School is wrapping up and the sun is shining. It's almost time for summer!
Many individuals with autism do best with a routine. Some have a hard time with change. As a result, the transition from school to summer can be difficult.
Here are some of our quick tips to help your family get ready for the transition from the classroom to the campground!
Prepare your child. As school comes to an end, make sure your child is prepared in advance. Be very clear about what changes will be happening in the weeks and days leading up to the start of summer. Use visual aids and pictures to help with the preparation.
Start a countdown. Highlight the first day of summer break on your family calendar and make it a point to show the calendar to your child each day. Use a fun activity to figure out how many days are left until summer kicks off!
Focus on the fun! Continue to let your child know that you are excited for summer and describe the activities you know he or she will enjoy. This will give your child something to look forward to and be excited about.
Keep the summer schedule as fixed as possible. For many families, a big perk of summer is the more relaxed and flexible schedule. For your child with autism, however, it may be best to keep the summer routine more structured like it is during the school months.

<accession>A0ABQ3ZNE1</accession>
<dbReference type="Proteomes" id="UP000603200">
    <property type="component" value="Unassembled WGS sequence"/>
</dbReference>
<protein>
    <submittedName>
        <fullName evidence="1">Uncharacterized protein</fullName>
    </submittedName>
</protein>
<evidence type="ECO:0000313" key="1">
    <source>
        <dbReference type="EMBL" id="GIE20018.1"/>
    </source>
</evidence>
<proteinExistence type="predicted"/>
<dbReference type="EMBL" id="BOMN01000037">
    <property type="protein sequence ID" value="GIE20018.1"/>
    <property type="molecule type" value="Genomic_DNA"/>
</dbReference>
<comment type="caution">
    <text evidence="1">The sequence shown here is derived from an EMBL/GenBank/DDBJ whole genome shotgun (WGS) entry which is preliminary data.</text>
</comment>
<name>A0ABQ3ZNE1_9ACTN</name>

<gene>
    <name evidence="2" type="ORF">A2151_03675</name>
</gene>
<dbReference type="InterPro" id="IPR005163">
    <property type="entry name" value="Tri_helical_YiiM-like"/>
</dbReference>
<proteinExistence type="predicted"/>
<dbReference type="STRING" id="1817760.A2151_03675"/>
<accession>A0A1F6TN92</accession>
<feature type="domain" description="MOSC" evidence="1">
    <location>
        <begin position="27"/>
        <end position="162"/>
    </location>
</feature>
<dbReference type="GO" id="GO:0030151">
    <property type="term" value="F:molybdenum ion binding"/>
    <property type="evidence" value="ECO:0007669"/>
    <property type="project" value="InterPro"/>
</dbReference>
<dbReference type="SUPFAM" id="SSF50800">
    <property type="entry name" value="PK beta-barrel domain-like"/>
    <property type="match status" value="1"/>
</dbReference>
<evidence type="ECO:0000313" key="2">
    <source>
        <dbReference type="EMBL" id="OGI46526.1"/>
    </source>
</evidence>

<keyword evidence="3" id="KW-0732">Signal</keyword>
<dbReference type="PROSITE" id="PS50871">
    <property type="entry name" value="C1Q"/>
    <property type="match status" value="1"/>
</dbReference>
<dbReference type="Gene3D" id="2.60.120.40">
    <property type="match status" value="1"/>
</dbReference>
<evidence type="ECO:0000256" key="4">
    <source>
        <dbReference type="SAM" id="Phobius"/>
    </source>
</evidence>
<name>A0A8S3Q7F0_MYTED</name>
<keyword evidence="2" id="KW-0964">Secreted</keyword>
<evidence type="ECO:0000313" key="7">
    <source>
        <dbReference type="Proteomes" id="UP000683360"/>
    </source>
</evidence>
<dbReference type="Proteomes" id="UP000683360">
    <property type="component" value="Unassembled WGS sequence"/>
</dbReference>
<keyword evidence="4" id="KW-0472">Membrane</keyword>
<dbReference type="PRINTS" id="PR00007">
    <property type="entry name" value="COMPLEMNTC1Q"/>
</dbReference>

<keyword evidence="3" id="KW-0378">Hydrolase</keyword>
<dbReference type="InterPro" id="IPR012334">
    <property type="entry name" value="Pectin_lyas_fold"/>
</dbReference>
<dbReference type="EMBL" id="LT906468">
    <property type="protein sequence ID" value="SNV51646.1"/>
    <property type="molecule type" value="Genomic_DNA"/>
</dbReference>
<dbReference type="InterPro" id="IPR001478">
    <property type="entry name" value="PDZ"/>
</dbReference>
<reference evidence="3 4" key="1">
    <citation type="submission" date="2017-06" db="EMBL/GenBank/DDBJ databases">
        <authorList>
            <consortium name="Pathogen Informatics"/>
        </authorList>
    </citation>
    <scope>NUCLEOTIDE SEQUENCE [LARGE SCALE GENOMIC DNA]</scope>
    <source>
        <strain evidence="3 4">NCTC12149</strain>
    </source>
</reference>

As always, make sure safety is a priority! The warm weather can often lead to higher incidents of wandering. Find some of our wandering resources here.
Consider a summer program! Summer programs and activities are a great way for a child to enjoy the summer months and establish a routine. You can search for programs in your local area using the Autism Speaks Resource Guide.
Contact the Autism Response Team (ART). For assistance locating additional information, tools, or resources contact ART by calling 1-888 AUTISM2 (288-4762), en Español: 1-888-772-9050, or emailing firstname.lastname@example.org.
Help us spread the word by forwarding this to families you know living with autism, so they can prepare for summer, too.
(Lisa Goring/Executive Vice President, Programs & Services Autism Speaks)